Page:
The Program in Racism, Immigration, and Citizenship (RIC) seeks up to six faculty researchers to conduct studies on racism in the making of methods and networks in the academic disciplines at Johns Hopkins University (JHU). As the birthplace of American doctoral education in history, political science, and several adjacent fields and subfields in the humanities and social sciences, Johns Hopkins University has played an integral role in the realization of pathbreaking original research. Over the last 150 years, the university has also helped address countless civic and social challenges through creative work in qualitative fields and basic sciences.
This history includes, too, a wide and braided history of discriminatory hiring practices, exclusionary research methods, segregationist land-grabbing, and intellectual and institutional defenses of white supremacy.
Racist professional habits, on the one hand, and the struggles against such habits, on the other, have shaped the institutional history of universities like JHU and much about higher education more generally. This conflict remains embedded in our shared intellectual history as well. JHU's RIC program now endeavors to document at least part of that story.
Over the next three years, RIC will host a research cluster exploring the legacies of academic racism at and outwards from Johns Hopkins University. The work includes excavating racism in the development academic disciplines and the building of JHU's departments over the last century. It also includes documenting the role of anti-racist social movements in the development and revision of scholarly research methods. And it draws from past institutional practices —progressive and regressive —to speculate creatively and rigorously on the potential for reparative justice in higher education. Supported by a "Just Futures" grant from the Andrew W. Mellon Foundation, RIC seeks researchers who, in sum, would work toward a broad anti-racist future through facing one university's racist past and present.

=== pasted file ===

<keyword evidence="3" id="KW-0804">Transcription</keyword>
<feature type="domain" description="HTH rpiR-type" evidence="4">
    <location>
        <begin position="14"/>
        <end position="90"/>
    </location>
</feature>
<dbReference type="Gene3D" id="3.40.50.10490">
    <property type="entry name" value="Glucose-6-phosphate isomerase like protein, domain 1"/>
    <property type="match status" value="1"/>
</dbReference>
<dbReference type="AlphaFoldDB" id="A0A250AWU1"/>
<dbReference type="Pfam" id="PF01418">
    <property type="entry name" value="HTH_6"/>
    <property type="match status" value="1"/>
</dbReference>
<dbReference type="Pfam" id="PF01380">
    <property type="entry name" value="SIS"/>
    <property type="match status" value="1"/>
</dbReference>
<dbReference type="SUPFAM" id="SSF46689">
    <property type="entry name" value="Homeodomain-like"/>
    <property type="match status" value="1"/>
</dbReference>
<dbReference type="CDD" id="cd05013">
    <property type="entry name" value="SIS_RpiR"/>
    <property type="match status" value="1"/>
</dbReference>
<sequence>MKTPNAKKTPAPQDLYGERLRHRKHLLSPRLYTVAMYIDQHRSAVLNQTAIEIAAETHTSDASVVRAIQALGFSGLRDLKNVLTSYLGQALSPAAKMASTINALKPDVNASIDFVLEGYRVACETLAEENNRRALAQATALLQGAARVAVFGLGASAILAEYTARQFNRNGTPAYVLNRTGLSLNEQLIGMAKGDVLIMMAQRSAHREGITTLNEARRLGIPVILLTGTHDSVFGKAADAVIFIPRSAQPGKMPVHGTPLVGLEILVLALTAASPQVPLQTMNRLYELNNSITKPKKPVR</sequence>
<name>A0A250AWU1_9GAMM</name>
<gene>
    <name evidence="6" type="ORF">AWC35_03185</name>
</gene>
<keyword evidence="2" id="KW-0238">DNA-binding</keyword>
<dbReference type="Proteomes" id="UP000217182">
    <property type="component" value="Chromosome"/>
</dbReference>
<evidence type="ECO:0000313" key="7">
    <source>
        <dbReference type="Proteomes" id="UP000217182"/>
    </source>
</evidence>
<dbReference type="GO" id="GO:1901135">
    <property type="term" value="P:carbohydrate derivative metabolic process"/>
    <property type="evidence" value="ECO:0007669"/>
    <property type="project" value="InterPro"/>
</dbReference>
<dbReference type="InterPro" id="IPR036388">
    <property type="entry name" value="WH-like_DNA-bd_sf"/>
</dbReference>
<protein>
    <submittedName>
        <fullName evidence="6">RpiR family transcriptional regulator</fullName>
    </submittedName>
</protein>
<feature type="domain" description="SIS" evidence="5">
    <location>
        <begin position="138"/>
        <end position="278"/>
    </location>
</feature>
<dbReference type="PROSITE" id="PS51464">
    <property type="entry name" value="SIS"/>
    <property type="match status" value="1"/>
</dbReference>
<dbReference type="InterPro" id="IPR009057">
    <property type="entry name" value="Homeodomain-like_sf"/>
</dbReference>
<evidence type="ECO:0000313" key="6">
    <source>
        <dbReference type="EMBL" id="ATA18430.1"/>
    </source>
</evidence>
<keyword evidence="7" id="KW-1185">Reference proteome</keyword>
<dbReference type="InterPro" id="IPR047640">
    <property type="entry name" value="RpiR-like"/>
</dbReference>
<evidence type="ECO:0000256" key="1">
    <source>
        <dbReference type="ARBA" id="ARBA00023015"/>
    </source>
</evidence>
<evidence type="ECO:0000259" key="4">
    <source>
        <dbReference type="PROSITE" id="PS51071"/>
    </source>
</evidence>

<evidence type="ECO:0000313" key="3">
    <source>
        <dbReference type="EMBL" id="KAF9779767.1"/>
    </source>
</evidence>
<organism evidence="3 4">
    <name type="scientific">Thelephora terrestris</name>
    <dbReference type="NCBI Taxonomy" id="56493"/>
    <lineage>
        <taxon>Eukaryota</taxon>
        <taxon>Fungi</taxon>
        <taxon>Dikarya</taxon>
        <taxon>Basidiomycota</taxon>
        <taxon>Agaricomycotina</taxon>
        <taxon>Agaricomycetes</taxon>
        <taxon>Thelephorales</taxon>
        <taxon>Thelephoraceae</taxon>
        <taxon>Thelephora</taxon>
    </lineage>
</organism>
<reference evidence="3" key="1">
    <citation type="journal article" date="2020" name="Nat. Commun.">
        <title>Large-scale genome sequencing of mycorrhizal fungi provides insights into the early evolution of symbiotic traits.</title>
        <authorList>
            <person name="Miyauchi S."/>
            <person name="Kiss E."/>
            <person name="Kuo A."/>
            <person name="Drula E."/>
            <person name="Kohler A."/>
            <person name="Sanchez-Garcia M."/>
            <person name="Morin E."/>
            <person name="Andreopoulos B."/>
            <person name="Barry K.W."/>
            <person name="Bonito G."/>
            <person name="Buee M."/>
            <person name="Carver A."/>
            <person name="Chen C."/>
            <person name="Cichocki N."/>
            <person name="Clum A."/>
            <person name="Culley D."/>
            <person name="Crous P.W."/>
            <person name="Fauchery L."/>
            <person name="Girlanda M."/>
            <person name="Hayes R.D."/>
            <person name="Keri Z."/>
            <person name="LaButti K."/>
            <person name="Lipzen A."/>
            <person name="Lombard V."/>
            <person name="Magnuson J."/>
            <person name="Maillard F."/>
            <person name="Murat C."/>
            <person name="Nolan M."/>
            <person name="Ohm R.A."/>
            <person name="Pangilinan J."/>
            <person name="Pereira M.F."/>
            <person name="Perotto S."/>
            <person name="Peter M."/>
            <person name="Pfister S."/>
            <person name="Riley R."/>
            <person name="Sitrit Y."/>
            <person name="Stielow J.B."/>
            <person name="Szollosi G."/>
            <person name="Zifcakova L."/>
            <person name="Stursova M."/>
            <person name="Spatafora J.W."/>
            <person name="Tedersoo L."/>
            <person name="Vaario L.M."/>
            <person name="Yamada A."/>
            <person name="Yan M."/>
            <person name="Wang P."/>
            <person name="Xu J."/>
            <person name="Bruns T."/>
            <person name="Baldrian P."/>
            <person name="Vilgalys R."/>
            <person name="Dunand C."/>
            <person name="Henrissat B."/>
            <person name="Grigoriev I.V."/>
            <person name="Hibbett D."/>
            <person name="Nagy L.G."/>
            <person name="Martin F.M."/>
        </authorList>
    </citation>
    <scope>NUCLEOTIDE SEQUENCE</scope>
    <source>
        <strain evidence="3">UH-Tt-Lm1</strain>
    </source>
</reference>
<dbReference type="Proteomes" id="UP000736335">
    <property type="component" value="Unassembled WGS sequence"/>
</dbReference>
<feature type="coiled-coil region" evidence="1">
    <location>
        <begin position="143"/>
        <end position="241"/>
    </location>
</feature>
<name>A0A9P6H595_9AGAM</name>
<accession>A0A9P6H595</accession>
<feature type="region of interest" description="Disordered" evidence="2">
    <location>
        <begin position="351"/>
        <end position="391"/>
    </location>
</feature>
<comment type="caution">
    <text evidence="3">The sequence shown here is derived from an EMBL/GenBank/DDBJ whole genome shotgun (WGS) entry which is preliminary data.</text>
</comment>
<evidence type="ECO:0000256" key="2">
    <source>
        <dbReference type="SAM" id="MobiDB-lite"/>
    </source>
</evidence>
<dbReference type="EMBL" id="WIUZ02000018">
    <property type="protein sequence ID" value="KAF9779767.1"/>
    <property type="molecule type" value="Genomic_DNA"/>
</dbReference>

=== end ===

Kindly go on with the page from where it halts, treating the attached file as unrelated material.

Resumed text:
In scope, support, and timeline, this program is designed to remain compatible with faculty members' preexisting research commitments, beginning fall 2021. Year One will conclude with the completion of draft working papers. Year Two will include workshopping and supplemental research, culminating with public programming around the researchers' provisional findings. Year Three will include final reporting and steps toward publication and dissemination in a format to be determined.
Individual or two-person team applications are welcome. Scholars in all fields are encouraged to apply. Non-JHU faculty interested in researching JHU or related topics may also apply.
Selected participants will receive annual, per project salary supplements of up to $22.5k (or not more than 25% salary). No prior expertise in archival research methods is required. As needed, RIC and its institutional partners will offer methodological and personnel support in historical and other research methods.
Applicants should submit a single pdf that includes a letter of interest, CV(s), and a two-page proposal identifying the topic of study, methodological convention, and/or academic unit to be researched. Please send materials and queries to email@example.com. Review of materials begins March 31, 2021.